5 ways to ensure hospitality web, advertising and menu descriptions are compliant
Hospitality is all about ensuring our customers have an excellent guest experience. And one common cause of dissatisfaction is misleading information or incorrect menu descriptions.
Very often this isn’t even intentional. Many hotel, café or restaurant businesses change their product offering regularly and are not always aware that descriptions haven’t kept pace. But one thing is clear: misrepresentative or misleading information can lead to prosecution, and in some cases, harm your customers.
Dissatisfied customers express their opinions online for countless others to see, which harms your reputation and could potentially lead to severe fines and even closure.
In this article, part of our recent extensive guide to hospitality compliance, we offer some tips and advice to help you stay compliant with trade description legislation
Trade description legislation for hospitality businesses
In the UK, most businesses are prevented from providing misleading descriptions of their goods and services under the Trade Descriptions Act. Misleading prices, on the other hand, are dealt with under the Consumer Protection Act.
Venues that sell food and drink, however, have a slightly more confusing time as they are also required to comply with a regulatory regime called the Price Marking (Food and Drink on Premises) Order 1979. This applies to businesses such as hotels, restaurant, pubs and cafés.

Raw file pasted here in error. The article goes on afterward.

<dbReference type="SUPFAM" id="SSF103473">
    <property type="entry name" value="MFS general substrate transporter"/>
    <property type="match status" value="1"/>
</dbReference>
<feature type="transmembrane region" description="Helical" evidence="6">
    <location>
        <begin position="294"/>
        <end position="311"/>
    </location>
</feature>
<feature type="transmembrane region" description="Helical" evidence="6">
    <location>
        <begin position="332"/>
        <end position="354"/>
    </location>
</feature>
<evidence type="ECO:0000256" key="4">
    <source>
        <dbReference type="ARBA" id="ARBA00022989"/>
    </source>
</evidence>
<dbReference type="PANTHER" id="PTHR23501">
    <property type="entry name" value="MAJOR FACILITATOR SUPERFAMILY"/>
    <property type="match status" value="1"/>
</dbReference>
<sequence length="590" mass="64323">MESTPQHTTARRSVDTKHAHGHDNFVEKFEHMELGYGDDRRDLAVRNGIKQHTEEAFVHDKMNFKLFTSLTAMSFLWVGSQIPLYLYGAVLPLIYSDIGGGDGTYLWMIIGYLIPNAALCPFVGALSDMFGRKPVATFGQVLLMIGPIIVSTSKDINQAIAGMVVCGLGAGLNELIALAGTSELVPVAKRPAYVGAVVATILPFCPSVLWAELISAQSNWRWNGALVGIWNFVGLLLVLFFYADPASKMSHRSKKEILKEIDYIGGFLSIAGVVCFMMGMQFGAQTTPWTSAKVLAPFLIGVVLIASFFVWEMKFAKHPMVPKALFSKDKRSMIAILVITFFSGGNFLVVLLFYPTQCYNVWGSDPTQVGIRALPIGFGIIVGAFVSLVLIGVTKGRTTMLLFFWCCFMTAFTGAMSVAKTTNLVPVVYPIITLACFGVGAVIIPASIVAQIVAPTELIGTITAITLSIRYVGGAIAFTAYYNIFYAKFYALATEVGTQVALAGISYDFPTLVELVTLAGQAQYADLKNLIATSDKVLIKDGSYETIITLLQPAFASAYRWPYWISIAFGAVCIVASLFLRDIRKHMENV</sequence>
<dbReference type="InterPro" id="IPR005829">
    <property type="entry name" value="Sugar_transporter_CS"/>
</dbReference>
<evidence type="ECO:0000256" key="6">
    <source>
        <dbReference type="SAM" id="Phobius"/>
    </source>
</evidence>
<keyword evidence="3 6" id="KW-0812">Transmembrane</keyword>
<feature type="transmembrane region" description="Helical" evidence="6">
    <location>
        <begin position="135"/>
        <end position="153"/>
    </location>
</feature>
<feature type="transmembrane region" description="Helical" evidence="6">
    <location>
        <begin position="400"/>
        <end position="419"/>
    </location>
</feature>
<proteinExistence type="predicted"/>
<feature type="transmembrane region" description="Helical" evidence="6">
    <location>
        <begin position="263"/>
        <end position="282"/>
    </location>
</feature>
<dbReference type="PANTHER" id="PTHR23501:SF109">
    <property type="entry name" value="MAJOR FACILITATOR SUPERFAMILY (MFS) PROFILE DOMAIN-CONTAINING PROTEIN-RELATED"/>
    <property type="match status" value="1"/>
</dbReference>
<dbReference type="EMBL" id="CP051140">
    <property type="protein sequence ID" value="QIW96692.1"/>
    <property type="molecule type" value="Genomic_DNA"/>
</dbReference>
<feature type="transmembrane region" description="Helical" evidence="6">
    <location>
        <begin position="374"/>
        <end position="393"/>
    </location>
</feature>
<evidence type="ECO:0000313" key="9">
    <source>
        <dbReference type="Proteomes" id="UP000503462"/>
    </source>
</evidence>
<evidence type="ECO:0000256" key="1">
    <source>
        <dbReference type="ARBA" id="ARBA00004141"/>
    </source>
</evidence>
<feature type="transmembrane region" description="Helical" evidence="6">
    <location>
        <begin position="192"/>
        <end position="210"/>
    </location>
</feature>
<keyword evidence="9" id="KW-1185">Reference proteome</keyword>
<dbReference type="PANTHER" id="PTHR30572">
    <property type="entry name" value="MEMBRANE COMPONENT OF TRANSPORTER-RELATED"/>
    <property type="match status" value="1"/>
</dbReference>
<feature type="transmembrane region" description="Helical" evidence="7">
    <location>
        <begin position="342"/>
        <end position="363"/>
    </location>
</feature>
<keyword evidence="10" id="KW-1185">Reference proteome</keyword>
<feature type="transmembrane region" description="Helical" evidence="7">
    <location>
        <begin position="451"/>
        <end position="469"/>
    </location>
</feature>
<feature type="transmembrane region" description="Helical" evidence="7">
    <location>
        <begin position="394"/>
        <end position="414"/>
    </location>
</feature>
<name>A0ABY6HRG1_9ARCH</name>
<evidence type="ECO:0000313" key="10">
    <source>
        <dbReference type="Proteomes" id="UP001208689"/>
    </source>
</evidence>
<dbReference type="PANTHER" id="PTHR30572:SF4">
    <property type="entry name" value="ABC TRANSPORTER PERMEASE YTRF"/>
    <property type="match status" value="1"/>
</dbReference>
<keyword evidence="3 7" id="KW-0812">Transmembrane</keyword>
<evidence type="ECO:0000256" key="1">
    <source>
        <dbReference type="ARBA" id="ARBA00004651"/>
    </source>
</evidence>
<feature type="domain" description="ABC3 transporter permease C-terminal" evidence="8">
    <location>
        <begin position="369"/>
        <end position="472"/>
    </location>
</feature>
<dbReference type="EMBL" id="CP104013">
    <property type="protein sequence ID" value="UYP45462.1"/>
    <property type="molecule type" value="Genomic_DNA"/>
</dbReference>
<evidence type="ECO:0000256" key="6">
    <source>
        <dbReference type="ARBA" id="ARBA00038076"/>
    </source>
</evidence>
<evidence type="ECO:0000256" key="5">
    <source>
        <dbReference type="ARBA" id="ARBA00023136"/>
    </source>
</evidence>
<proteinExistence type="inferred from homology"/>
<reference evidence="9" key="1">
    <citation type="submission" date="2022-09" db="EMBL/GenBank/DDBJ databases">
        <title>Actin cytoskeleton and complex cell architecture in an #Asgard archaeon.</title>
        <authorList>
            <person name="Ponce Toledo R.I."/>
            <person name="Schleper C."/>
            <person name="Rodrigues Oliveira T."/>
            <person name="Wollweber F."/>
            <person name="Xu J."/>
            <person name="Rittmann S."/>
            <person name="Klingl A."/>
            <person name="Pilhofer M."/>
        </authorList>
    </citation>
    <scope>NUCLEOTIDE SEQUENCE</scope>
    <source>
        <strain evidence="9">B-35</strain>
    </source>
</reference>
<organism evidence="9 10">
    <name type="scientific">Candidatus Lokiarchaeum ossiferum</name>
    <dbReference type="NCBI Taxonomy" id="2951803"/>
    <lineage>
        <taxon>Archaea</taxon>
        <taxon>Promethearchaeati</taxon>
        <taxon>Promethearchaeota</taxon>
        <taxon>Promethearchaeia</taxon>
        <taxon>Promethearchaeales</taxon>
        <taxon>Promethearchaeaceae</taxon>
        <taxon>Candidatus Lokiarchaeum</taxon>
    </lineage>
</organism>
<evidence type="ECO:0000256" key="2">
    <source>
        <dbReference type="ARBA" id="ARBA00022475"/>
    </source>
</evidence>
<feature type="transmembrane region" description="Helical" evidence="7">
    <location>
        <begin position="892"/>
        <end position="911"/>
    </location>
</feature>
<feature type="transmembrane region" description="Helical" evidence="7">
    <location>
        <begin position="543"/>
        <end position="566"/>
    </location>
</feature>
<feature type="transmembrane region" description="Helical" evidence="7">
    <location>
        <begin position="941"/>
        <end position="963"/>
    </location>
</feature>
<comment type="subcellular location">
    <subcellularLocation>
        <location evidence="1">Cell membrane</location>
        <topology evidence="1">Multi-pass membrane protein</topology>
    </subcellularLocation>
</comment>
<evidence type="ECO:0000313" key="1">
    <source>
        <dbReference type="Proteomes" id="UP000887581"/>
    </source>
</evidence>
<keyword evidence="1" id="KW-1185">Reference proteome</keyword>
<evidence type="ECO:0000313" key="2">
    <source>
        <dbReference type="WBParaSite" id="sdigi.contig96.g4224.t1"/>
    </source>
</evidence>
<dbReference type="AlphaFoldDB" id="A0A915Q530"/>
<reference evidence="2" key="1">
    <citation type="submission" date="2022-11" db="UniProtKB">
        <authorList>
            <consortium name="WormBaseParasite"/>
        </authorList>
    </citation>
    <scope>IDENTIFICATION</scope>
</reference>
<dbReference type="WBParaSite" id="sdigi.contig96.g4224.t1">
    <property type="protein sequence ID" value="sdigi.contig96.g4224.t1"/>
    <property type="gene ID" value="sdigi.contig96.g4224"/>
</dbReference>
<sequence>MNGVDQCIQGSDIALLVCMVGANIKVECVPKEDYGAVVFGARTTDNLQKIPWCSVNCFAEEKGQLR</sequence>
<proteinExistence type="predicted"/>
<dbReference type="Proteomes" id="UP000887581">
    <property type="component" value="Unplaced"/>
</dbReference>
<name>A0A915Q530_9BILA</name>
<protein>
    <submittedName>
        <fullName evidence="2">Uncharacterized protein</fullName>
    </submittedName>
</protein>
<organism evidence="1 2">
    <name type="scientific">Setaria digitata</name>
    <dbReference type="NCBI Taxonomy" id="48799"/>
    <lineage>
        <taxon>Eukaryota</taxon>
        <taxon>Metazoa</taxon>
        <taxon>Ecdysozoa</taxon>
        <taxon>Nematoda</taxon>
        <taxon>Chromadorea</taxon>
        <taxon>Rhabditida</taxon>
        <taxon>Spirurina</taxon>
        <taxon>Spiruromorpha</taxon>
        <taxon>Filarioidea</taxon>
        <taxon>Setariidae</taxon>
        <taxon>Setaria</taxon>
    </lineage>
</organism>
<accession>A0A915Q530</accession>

Where should you display menu descriptions and prices?
The rules vary depending on where you serve your customers. Venues that have outside seating, for example, must display their menus in that external area so that customers are given the chance to decide what they want to buy before ordering.
If you serve your food at a counter, on the other hand, then your menu and prices should be clearly displayed at the counter.
Which food and drink prices do you have to display?
Generally, establishments serving food directly to the public must give prices for all food sold. This could be by individual item or by set meal, depending on how you are selling it.
On the other hand, if you are selling a wide range of food – there are very precise rules as to the minimum of prices you should display. The same applies to drinks, and for pubs, for example, you can see more details about that here.
If you are charging VAT then you also have to include that in the price. Any service charges must also be clearly indicated as a fixed amount or as a percentage of the final bill. Likewise, you must also clearly indicate if you have a minimum cover charge.